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Defendants appeal to High Court citing lapses with military court ruling

High Court’s Bench three today heard two cases, involving three individuals, of alleged embezzlement of funds for the DeSuung training programme in the Tenchholing Military Training Centre. The individuals have appealed against the military court’s judgment.

Sources said that the military court in Lungtenphu found 15 army officers (ranked between lieutenant and Lieutenant Colonels), nine Non-Commissioned Officers and 16 shopkeepers guilty of various charges including embezzlement, aiding and abiding, and solicitation.

High Court officials confirmed that after a miscellaneous hearing by the Acting Chief Justice of the High Court, 15 cases have been lodged with the court for which the court held the show cause hearing on December 29 last year.

However, as the appellants have not submitted any clear reasons in their appeal letters to the High Court, the court asked the defendants to submit their reasons in the next hearing.

Each of the three benches of the court has five cases. Bench one held two hearings on January 15, another two on January 16 and will hear one on January 24. Bench two will hear the cases on January 24 and 25. Bench three heard two cases yesterday and is expected to hear others on January 22 and 23.

One of the accused, Lt Colonel Ugyen Norbu submitted to the court that there was no standard operating procedure (SOP) which is why the whole problem of mismanagement arose.

He claimed that as a legal representative, he was asked to lead an inquiry into a fire incident on campus during which he realized there was no SOP for procurement and the mess.

“I raised the need for an SOP and the Commandant asked me to draft one but later when it was done, it was not implemented despite repeated requests,” Ugyen Norbu said. He said that he had prepared the draft with Major Kuenga Norbu, who is also defendant in the case.

The military court also did not conduct the closing hearing and cross-examination of the witnesses or their superiors, he said.

He claimed that when he was appointed the administrative officer of the 19th batch of the programme, he proposed that those who were managing and working in the mess and procurement since 2011 need to be replaced immediately to create a better system. The suggestion, he told the court, was ignored.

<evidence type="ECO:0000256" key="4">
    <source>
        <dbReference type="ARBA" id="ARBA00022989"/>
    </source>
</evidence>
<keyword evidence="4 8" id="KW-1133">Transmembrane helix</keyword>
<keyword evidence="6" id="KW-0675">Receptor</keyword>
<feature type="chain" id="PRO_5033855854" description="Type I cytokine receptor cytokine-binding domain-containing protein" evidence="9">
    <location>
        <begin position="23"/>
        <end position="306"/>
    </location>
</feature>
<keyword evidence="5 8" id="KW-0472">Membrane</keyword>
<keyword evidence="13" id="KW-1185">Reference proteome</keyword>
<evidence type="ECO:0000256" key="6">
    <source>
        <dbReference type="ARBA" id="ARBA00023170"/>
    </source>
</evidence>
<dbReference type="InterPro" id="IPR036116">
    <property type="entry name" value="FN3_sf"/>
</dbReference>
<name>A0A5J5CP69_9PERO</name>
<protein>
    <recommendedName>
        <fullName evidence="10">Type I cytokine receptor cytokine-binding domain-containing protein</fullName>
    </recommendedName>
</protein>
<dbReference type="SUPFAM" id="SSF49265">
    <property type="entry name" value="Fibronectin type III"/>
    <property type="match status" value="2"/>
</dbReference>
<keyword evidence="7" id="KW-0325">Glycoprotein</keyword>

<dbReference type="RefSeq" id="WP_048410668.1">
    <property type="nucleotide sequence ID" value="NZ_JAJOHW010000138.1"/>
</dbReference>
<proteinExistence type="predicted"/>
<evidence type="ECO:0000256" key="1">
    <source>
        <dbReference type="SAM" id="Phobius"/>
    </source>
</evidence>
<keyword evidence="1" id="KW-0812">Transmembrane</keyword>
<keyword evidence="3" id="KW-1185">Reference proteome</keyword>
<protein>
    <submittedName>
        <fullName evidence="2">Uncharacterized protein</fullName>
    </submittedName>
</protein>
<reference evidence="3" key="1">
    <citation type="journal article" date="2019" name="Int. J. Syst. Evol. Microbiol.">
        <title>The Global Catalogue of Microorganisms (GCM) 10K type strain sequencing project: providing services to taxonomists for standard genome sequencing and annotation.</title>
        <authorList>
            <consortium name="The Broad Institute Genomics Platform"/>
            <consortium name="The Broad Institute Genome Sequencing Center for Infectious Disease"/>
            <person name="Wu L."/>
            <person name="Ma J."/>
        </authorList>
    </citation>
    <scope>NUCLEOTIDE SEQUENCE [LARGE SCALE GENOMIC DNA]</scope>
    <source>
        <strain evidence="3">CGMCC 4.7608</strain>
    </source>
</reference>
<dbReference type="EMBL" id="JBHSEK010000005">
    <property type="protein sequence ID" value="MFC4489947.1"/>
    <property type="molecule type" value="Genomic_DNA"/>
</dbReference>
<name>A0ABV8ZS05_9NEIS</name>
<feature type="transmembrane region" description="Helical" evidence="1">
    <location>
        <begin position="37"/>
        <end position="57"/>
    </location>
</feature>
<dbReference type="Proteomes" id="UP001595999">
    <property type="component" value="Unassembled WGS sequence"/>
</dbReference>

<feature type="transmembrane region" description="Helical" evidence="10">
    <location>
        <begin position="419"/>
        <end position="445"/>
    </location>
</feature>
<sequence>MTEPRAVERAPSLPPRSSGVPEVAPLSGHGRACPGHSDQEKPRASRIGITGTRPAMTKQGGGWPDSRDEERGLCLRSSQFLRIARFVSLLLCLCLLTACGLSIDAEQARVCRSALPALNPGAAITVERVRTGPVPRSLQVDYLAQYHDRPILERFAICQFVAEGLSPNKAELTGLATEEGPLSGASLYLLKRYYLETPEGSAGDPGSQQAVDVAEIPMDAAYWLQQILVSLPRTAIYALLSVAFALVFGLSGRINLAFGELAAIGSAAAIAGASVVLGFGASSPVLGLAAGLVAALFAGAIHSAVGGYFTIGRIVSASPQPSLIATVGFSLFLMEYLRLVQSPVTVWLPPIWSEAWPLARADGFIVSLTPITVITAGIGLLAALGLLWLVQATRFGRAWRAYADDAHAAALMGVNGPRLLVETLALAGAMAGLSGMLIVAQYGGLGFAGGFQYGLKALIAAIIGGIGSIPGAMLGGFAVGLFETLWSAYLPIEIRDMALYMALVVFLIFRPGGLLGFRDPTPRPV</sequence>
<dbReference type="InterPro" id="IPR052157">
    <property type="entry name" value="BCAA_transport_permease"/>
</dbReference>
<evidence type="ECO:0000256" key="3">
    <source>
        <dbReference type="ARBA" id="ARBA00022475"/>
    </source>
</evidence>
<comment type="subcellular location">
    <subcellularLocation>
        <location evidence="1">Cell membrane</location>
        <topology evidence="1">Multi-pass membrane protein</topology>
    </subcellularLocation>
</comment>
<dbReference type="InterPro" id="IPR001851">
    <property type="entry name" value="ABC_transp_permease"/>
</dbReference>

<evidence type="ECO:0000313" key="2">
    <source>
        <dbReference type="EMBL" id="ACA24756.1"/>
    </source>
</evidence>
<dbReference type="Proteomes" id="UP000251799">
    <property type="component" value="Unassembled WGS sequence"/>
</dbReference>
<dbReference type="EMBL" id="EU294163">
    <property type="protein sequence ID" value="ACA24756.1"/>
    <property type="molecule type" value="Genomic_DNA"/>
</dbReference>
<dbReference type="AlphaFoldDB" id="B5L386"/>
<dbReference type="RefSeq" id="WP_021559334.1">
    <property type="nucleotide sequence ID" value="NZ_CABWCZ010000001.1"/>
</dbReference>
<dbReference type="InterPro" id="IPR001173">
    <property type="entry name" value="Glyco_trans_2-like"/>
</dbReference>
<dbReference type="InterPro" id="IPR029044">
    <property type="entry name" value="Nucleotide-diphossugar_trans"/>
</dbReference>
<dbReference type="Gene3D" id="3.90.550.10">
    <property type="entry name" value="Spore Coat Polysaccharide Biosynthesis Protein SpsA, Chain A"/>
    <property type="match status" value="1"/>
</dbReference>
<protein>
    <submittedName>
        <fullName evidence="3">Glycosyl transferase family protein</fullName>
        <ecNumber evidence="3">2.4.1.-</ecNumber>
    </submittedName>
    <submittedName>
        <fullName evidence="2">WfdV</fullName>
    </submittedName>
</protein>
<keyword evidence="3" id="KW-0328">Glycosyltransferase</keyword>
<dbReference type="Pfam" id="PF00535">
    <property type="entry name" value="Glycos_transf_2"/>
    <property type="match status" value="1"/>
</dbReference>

Ugyen Norbu asked the court to summon his superiors for cross-examination on these issues.

Ugyen Norbu, broke down in tears as he narrated how his superiors have allegedly mistreated him. “During the trial, I lost both my parents.” He said that he could not attend the 14th day ritual of his late mother as he was summoned to the military court, despite requests.

“I had admitted to what adjustments I had asked to do but there are other charges against me that I didn’t commit,” he submitted to the court.

Another officer, Cigay Tshewang, submitted that the military court could not establish the facts beyond reasonable doubt.

“The military court had pronounced such a harsh judgment as if we have committed the offenses intentionally,” he said.

He said that the court only considered the statements that the accused and others submitted to the Anti-Corruption Commission, which he said were collected under duress.

“The court did not consider any of the statements from us, witnesses, and the business firms,” he said.

An NCO (Pelpon) Nima Tshering said that, while the court gave them the opportunity to avail of the services of a jabmi, it restricted to only jabmis from the military and not civilian attorneys.

“We were doing our duty, only following orders of the superiors, and didn’t do anything on my own,” Nima Tshering said.

The prosecutors from the armed forces will make their submissions to the court on February 26.

Tshering Palden

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